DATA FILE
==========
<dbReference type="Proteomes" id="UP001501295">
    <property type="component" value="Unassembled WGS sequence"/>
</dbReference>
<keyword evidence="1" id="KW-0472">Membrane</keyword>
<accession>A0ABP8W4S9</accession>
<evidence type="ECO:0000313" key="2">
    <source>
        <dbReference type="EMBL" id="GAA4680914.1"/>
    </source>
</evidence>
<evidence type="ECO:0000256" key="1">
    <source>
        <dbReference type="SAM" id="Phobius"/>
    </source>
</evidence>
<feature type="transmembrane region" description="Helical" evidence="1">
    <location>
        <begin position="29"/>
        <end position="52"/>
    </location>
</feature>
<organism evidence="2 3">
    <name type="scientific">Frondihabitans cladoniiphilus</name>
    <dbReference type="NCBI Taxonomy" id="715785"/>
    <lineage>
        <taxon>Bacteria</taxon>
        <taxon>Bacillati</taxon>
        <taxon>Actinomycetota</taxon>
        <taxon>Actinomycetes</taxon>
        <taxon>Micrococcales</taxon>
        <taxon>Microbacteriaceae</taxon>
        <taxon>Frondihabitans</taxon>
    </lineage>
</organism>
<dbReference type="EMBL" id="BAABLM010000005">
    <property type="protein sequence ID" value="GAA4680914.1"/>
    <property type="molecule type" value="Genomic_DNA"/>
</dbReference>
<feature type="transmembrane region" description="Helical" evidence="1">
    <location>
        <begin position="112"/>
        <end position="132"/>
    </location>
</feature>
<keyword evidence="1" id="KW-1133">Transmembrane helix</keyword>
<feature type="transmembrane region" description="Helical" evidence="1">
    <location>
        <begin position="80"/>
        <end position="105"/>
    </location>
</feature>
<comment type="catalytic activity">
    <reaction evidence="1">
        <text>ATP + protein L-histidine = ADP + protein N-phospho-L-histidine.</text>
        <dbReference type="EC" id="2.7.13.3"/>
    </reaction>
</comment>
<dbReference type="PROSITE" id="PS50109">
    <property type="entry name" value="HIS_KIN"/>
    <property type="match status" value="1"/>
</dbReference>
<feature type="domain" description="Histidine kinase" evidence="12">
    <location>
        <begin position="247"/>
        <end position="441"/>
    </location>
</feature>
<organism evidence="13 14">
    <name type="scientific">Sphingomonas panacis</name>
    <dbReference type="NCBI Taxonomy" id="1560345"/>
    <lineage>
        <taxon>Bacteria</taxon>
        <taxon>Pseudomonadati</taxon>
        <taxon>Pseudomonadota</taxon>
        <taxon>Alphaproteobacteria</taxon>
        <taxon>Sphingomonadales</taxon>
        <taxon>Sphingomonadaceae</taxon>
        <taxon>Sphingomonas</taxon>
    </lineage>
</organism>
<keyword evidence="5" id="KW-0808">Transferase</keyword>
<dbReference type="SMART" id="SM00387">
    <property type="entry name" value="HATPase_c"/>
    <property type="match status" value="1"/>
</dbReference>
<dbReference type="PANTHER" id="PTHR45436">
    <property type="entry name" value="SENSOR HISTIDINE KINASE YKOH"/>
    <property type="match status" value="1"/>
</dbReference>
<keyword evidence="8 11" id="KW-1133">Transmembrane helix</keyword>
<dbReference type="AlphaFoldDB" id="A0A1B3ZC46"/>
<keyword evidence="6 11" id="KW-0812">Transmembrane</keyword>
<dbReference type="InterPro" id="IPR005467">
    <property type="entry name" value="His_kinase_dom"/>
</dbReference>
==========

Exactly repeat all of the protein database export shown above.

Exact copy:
<dbReference type="Proteomes" id="UP001501295">
    <property type="component" value="Unassembled WGS sequence"/>
</dbReference>
<keyword evidence="1" id="KW-0472">Membrane</keyword>
<accession>A0ABP8W4S9</accession>
<evidence type="ECO:0000313" key="2">
    <source>
        <dbReference type="EMBL" id="GAA4680914.1"/>
    </source>
</evidence>
<evidence type="ECO:0000256" key="1">
    <source>
        <dbReference type="SAM" id="Phobius"/>
    </source>
</evidence>
<feature type="transmembrane region" description="Helical" evidence="1">
    <location>
        <begin position="29"/>
        <end position="52"/>
    </location>
</feature>
<organism evidence="2 3">
    <name type="scientific">Frondihabitans cladoniiphilus</name>
    <dbReference type="NCBI Taxonomy" id="715785"/>
    <lineage>
        <taxon>Bacteria</taxon>
        <taxon>Bacillati</taxon>
        <taxon>Actinomycetota</taxon>
        <taxon>Actinomycetes</taxon>
        <taxon>Micrococcales</taxon>
        <taxon>Microbacteriaceae</taxon>
        <taxon>Frondihabitans</taxon>
    </lineage>
</organism>
<dbReference type="EMBL" id="BAABLM010000005">
    <property type="protein sequence ID" value="GAA4680914.1"/>
    <property type="molecule type" value="Genomic_DNA"/>
</dbReference>
<feature type="transmembrane region" description="Helical" evidence="1">
    <location>
        <begin position="112"/>
        <end position="132"/>
    </location>
</feature>
<keyword evidence="1" id="KW-1133">Transmembrane helix</keyword>
<feature type="transmembrane region" description="Helical" evidence="1">
    <location>
        <begin position="80"/>
        <end position="105"/>
    </location>
</feature>
<comment type="catalytic activity">
    <reaction evidence="1">
        <text>ATP + protein L-histidine = ADP + protein N-phospho-L-histidine.</text>
        <dbReference type="EC" id="2.7.13.3"/>
    </reaction>
</comment>
<dbReference type="PROSITE" id="PS50109">
    <property type="entry name" value="HIS_KIN"/>
    <property type="match status" value="1"/>
</dbReference>
<feature type="domain" description="Histidine kinase" evidence="12">
    <location>
        <begin position="247"/>
        <end position="441"/>
    </location>
</feature>
<organism evidence="13 14">
    <name type="scientific">Sphingomonas panacis</name>
    <dbReference type="NCBI Taxonomy" id="1560345"/>
    <lineage>
        <taxon>Bacteria</taxon>
        <taxon>Pseudomonadati</taxon>
        <taxon>Pseudomonadota</taxon>
        <taxon>Alphaproteobacteria</taxon>
        <taxon>Sphingomonadales</taxon>
        <taxon>Sphingomonadaceae</taxon>
        <taxon>Sphingomonas</taxon>
    </lineage>
</organism>
<keyword evidence="5" id="KW-0808">Transferase</keyword>
<dbReference type="SMART" id="SM00387">
    <property type="entry name" value="HATPase_c"/>
    <property type="match status" value="1"/>
</dbReference>
<dbReference type="PANTHER" id="PTHR45436">
    <property type="entry name" value="SENSOR HISTIDINE KINASE YKOH"/>
    <property type="match status" value="1"/>
</dbReference>
<keyword evidence="8 11" id="KW-1133">Transmembrane helix</keyword>
<dbReference type="AlphaFoldDB" id="A0A1B3ZC46"/>
<keyword evidence="6 11" id="KW-0812">Transmembrane</keyword>
<dbReference type="InterPro" id="IPR005467">
    <property type="entry name" value="His_kinase_dom"/>
</dbReference>